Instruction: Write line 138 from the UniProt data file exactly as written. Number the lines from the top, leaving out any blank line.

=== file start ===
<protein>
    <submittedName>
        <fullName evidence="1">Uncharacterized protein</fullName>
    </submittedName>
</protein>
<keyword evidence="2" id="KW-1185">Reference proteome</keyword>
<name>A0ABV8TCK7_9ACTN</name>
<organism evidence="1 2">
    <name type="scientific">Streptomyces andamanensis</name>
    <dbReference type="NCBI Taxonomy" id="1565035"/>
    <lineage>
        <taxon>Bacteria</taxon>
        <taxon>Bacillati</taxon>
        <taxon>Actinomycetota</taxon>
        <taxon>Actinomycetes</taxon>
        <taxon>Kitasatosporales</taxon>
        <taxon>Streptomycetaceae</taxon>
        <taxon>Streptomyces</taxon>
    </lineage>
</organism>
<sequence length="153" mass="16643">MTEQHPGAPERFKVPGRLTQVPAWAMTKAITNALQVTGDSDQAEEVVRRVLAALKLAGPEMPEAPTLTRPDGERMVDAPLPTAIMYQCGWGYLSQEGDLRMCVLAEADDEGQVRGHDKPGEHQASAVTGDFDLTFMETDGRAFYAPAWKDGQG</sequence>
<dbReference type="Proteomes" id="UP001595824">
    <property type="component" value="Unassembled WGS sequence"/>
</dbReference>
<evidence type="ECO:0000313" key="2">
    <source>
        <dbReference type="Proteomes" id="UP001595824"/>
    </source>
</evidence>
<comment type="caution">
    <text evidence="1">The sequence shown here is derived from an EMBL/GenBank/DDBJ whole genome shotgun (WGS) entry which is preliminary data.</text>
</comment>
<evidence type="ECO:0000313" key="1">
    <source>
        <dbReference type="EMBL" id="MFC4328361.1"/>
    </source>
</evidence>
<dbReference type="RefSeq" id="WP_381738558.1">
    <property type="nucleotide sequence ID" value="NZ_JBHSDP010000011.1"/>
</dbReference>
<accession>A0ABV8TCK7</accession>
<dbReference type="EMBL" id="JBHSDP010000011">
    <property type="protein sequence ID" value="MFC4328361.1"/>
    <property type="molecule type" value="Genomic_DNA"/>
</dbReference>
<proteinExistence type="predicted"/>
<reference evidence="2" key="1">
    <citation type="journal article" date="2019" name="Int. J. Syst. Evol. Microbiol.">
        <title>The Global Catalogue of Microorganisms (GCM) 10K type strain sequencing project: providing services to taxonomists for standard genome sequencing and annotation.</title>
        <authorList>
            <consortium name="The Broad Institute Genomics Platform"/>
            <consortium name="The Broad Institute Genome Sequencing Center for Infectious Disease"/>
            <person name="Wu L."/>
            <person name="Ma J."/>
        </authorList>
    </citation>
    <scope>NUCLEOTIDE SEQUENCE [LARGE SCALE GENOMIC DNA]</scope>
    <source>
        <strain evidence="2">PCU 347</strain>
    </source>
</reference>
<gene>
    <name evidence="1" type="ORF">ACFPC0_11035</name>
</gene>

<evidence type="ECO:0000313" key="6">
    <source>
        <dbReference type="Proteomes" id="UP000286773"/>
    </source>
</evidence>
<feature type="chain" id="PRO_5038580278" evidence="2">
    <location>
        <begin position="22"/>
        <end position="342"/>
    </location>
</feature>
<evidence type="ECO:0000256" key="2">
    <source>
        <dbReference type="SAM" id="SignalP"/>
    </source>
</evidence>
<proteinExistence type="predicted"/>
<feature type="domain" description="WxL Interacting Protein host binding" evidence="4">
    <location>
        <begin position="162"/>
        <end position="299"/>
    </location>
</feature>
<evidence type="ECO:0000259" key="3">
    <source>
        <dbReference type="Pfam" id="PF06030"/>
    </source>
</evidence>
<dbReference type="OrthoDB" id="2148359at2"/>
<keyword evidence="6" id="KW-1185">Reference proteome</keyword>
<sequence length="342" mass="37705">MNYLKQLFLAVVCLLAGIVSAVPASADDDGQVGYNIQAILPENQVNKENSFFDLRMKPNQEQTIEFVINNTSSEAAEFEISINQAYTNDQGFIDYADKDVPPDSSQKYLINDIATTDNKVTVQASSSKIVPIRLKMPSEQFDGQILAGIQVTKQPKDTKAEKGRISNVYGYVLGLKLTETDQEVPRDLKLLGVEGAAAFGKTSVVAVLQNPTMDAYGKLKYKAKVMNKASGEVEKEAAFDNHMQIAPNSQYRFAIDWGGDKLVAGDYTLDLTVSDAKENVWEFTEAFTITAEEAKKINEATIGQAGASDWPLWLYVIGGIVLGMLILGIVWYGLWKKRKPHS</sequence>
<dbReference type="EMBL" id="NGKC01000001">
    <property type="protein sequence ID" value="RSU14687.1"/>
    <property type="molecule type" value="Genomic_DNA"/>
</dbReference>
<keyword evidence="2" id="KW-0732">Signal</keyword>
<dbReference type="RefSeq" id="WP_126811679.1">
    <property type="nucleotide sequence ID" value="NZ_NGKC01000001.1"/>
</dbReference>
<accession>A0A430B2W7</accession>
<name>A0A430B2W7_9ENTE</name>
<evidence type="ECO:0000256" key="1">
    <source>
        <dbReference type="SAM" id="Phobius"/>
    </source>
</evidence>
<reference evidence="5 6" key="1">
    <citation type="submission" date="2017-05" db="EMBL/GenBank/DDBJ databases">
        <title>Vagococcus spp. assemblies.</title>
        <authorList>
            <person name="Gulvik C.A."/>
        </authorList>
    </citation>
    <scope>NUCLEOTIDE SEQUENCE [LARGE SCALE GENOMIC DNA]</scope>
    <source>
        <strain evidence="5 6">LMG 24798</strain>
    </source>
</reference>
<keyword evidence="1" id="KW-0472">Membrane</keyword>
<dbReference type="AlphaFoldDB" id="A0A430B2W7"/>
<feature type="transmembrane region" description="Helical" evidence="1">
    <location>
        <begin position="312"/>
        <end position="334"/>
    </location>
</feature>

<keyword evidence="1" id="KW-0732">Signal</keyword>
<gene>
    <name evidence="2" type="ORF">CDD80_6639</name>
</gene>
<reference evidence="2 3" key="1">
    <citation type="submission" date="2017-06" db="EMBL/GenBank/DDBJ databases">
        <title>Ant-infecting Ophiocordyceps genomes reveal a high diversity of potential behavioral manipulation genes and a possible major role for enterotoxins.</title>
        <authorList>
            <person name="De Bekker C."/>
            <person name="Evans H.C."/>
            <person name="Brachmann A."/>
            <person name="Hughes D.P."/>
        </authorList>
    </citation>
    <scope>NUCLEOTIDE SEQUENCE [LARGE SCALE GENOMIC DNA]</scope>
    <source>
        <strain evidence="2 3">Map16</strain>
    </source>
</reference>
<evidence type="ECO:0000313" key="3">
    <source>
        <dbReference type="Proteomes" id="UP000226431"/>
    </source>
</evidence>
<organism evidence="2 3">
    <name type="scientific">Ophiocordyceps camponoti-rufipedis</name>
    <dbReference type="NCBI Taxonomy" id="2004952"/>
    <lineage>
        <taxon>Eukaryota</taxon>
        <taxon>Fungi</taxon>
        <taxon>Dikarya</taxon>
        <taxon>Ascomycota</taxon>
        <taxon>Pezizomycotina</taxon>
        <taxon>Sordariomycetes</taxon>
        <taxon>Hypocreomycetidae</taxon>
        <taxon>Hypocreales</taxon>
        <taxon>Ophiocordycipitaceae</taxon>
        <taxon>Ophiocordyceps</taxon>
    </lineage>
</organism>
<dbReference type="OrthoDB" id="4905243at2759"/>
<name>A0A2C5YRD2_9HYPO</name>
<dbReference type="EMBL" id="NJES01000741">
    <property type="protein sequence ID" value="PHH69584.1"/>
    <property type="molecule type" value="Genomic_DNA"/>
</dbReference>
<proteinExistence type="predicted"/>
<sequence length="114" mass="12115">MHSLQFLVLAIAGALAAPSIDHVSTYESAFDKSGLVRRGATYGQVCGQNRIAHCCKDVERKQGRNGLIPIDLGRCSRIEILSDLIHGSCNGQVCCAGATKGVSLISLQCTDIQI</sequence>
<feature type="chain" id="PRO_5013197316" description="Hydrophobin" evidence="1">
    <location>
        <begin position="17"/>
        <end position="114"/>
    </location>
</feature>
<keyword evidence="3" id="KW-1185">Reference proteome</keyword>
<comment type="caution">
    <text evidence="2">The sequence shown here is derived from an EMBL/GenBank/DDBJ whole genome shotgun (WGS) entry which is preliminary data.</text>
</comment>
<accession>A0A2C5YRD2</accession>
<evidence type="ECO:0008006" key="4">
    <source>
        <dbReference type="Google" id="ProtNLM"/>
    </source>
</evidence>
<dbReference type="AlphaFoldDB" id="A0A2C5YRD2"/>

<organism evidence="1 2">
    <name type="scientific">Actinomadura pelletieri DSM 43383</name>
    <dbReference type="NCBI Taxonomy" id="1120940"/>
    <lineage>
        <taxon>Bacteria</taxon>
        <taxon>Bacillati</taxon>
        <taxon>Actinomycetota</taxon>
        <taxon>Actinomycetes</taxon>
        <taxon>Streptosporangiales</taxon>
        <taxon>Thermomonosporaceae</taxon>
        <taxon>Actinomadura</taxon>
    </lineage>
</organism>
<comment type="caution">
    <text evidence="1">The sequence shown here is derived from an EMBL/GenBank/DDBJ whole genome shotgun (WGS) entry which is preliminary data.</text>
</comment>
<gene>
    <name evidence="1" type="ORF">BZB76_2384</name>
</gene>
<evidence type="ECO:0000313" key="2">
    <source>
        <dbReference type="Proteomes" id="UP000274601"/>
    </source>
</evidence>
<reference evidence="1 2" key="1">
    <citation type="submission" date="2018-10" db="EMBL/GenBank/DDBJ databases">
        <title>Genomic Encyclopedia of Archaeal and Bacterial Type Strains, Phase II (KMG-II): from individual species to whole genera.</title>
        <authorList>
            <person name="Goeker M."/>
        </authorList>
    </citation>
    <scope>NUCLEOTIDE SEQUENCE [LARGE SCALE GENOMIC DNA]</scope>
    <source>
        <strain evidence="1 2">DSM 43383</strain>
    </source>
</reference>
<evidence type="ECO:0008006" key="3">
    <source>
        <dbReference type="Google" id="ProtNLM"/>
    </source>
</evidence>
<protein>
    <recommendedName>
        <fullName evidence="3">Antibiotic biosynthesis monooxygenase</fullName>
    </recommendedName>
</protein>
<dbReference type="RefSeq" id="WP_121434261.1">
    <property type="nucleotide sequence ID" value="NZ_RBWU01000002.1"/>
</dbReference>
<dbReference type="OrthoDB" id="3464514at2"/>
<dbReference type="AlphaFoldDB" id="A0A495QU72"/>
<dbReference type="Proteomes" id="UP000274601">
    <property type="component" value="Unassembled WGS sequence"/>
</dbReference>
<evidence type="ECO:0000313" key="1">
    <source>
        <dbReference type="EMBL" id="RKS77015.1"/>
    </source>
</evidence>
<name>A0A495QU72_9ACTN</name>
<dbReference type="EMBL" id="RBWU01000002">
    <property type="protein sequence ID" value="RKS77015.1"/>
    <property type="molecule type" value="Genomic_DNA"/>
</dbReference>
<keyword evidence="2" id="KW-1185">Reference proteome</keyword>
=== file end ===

        <authorList>